May 2017 Book of the Month. A captivating, fiendishly puzzling crime drama with an exotic, fascinating backdrop. Martial, Liane, and their daughter Sopha are on holiday on the island of Reunion in the Indian Ocean, then Liane disappears and Martial finds himself the only suspect. The main pair in the investigating team are simply fabulous characters, in particular Christos, who would rather sit back with a glass of rum than work for a living. Michel Bussi has the wonderful ability to take you on a completely different journey with each book he writes, yet each is a compelling, high-octane, outstanding read. I found my thoughts tumbling over each other as Bussi took me into the minds of the characters. The daughter Sopha talks in the the first person, creating incredibly intimate and powerful moments in time. Translations of certain local words sit waiting for you, allowing a discovery of the place and people. ‘Don’t Let Go’ twists and writhes, constantly moving forward, tension escalates until the final heart-stopping moments. ~ Liz Robinson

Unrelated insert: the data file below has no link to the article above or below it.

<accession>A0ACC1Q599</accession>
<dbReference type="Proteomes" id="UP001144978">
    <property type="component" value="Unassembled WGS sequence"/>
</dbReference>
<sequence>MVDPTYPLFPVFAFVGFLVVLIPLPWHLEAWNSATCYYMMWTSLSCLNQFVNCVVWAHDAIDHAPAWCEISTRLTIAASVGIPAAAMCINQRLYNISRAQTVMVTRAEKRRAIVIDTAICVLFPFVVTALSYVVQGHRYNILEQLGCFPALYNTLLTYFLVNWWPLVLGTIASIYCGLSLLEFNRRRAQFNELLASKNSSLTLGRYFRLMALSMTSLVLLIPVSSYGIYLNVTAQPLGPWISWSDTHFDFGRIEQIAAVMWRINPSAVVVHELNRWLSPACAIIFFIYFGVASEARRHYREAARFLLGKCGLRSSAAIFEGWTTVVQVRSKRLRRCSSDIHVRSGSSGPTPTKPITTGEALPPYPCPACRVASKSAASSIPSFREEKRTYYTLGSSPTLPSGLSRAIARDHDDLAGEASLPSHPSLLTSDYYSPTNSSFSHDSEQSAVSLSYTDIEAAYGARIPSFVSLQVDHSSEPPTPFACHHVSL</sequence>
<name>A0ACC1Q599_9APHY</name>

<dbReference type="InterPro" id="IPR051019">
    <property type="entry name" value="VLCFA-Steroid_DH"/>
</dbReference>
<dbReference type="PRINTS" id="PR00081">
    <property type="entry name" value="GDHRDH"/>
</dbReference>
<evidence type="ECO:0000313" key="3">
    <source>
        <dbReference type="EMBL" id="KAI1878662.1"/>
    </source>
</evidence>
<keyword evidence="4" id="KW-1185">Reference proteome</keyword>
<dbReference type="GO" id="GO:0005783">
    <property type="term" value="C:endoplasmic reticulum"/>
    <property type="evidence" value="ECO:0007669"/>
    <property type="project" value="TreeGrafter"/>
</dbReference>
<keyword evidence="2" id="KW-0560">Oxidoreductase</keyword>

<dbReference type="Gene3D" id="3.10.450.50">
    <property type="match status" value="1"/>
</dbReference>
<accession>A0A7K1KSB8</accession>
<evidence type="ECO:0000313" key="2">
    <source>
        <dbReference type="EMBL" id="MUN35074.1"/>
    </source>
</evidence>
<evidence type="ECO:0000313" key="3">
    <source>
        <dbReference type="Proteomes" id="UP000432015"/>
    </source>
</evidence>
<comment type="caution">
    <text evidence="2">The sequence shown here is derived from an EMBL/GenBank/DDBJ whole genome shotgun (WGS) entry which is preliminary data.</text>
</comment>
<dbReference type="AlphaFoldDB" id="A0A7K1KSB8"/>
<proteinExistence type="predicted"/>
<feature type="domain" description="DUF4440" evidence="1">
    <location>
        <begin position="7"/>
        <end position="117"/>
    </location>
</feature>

May 2017 Book of the Month. A chilling, stimulating, intensely dark tale set in Norway. A young woman is found dead in woodland on the edge of Oslo Fjord, with her body arranged in a strange, unsettling backdrop. The policing team in charge of the investigation are lost, until help comes from an unlikely source. This is the second in the ‘Munch and Kruger’ series which started with ‘I’m Travelling Alone’. Munch and Kruger are a fascinating pairing, work Kruger’s reason for living, while Munch should really take time out. In short sharp chapters, characters were slowly introduced, ruffling my senses, keeping me in suspense, there were times when I wanted to shout a warning, to hold out a restraining arm. Samuel Bjork creates a jagged zig-zagging edge of understanding, there isn't a convenient jigsaw shaped hole waiting for your thoughts. ‘The Owl Always Hunts at Night’ is a cunning, dramatically sinister tale, it looks as though this is a series with staying power. ~ Liz Robinson